2015 | Sam Bassett 

Sam Bassett becomes president. A relative quiet—following rather tumultuous times—descended on the association under Sam's steady leadership. Action in the legislature, however, spoke of change in the criminal justice system: Junk science was, at least partially, exposed and became no longer admissible in criminal prosecutions. Defendants gained more access to discovery to prepare their cases for trial. Funding for training capital attorneys was increased.
During 2015, the biggest news was the arrest of nearly 180 individuals following a confrontation between rival biker gangs and law enforcement in the parking lot of a Twin Peaks Restaurant in Waco. A committee formed of interested attorneys dealing with the unprecedented action by McClennan County officials. TCDLA remains involved as the cases drag on into 2016.

Nationwide, controversy surrounding the Black Lives Matter movement roiled the country, with increased calls for body cameras, as the age of iPhone video of confrontations between police and citizens brought calls for more accountability.

During his watch, Sam emphasized the need to cultivate new young leaders in TCDLA. To that end, he founded the $5,000 Charles Butts Scholarship for a third-year law student with a demonstrated interest in criminal defense. In his inaugural column for the Voice, he had written of mentorship and participation in TCDLA, a theme he often returned to:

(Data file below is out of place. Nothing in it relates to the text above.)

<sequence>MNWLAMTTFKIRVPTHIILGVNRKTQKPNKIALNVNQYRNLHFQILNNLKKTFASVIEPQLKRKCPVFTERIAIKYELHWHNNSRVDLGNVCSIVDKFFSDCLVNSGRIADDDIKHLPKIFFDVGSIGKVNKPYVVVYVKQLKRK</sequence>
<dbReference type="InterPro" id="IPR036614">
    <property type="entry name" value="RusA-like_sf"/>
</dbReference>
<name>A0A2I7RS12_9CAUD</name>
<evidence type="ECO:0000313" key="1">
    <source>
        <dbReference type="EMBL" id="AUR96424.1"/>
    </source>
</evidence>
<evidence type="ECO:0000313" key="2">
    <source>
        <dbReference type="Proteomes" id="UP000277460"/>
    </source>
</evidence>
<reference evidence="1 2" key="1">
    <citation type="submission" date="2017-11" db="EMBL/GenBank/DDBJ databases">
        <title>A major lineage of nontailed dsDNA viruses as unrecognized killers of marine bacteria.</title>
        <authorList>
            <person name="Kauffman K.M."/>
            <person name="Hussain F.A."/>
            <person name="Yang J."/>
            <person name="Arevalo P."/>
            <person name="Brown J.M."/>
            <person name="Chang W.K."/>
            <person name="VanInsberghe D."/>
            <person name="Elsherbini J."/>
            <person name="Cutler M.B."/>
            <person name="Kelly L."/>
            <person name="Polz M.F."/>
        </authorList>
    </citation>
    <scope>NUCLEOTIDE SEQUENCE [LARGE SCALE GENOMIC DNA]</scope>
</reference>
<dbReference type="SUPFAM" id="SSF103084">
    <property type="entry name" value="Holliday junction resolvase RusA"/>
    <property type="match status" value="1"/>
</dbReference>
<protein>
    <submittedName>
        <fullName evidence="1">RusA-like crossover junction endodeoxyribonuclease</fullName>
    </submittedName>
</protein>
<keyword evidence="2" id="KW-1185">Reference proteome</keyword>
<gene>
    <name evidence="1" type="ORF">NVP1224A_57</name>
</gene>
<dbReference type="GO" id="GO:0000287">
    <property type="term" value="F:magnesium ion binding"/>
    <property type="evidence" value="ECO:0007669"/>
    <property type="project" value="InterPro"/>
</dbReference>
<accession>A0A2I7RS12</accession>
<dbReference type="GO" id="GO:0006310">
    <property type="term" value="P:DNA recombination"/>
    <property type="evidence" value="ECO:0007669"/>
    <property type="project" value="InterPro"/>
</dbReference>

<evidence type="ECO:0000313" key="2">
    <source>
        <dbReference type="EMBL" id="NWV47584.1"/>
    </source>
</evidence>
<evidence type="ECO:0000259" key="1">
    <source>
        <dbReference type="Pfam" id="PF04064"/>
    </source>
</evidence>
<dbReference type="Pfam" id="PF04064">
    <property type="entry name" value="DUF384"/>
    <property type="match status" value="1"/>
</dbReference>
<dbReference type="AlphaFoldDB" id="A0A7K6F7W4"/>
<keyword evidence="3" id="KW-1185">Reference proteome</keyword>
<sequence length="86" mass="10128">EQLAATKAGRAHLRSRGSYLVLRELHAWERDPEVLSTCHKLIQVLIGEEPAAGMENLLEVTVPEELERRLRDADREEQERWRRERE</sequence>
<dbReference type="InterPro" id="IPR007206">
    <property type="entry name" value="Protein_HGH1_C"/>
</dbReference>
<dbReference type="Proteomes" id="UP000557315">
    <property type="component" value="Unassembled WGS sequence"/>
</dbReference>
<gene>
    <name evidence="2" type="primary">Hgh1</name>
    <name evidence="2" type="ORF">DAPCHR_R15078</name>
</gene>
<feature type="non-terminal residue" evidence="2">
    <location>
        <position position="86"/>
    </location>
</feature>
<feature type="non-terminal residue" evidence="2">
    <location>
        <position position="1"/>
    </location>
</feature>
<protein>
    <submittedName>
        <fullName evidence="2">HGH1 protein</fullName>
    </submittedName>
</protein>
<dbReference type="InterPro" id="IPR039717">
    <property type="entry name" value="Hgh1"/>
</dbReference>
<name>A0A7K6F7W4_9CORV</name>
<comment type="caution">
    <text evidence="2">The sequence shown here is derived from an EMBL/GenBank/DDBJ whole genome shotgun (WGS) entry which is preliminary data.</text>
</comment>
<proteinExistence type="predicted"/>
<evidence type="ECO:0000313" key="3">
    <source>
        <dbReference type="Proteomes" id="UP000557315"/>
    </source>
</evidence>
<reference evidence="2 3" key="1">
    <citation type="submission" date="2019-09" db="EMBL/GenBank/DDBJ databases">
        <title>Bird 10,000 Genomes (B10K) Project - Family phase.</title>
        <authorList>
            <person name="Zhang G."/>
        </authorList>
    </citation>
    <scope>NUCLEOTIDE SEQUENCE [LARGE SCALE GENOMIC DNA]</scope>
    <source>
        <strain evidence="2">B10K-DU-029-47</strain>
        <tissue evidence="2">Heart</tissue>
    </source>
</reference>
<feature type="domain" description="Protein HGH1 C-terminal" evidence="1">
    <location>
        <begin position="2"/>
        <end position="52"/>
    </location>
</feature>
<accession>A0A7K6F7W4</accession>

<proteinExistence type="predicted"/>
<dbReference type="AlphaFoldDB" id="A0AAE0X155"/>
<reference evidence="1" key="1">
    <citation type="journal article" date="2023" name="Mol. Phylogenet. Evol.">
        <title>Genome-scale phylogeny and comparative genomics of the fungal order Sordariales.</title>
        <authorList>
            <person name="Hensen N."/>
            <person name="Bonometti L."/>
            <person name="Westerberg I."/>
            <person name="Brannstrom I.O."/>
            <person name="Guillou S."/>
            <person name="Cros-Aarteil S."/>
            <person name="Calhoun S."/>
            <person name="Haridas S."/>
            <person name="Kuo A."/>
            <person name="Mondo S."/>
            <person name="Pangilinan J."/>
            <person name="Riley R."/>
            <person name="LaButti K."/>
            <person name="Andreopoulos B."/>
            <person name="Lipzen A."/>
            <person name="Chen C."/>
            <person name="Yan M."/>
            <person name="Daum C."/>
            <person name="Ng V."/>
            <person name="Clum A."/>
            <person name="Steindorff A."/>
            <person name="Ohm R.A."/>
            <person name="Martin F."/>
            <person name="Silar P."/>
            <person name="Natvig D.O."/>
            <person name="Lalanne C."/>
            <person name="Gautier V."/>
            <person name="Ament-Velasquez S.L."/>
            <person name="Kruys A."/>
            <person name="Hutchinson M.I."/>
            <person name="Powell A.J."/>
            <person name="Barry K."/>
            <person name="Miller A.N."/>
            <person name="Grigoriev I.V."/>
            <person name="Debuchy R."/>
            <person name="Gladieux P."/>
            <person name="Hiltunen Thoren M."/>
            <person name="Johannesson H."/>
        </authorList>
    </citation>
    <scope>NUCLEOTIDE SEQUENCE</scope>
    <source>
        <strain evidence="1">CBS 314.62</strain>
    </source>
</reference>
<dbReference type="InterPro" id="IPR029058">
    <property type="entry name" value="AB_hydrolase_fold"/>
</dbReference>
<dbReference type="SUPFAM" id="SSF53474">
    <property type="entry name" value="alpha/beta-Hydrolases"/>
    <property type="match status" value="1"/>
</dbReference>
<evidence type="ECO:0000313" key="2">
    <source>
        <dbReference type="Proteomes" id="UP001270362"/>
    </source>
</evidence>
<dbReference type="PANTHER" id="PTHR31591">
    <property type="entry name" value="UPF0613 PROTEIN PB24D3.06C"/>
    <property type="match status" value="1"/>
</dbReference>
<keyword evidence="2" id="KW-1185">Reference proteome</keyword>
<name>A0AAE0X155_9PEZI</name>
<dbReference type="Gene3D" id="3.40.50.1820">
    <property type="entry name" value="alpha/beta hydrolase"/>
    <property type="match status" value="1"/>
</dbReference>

"For the experienced lawyers, please open your schedule and your mind to the idea of helping younger lawyers. Demonstrate patience and generosity, and it will be paid back to you in multiples. Become a leader in TCDLA or a criminal defense-related legal association. Ultimately, I think you’ll find that you receive more than you give when you help out a new lawyer."

Also during Sam's watch, new rulings on discovery, notably in the case William Allen Schultz v. Commission on Lawyer Discipline, expanding the protections of Brady, stating: "the state shall disclose to the defendant any exculpatory, impeachment, or mitigating document, item or information in the possession, custody, or control of the state that tends to negate the guilt of the defendant or would tend to reduce the punishment for the offense charged."

During Sam's administration, Andrea Keilen was hired as general counsel for TCDLA, and Buck Files was honored on the occasion of his 200th article in the Voice for the Defense.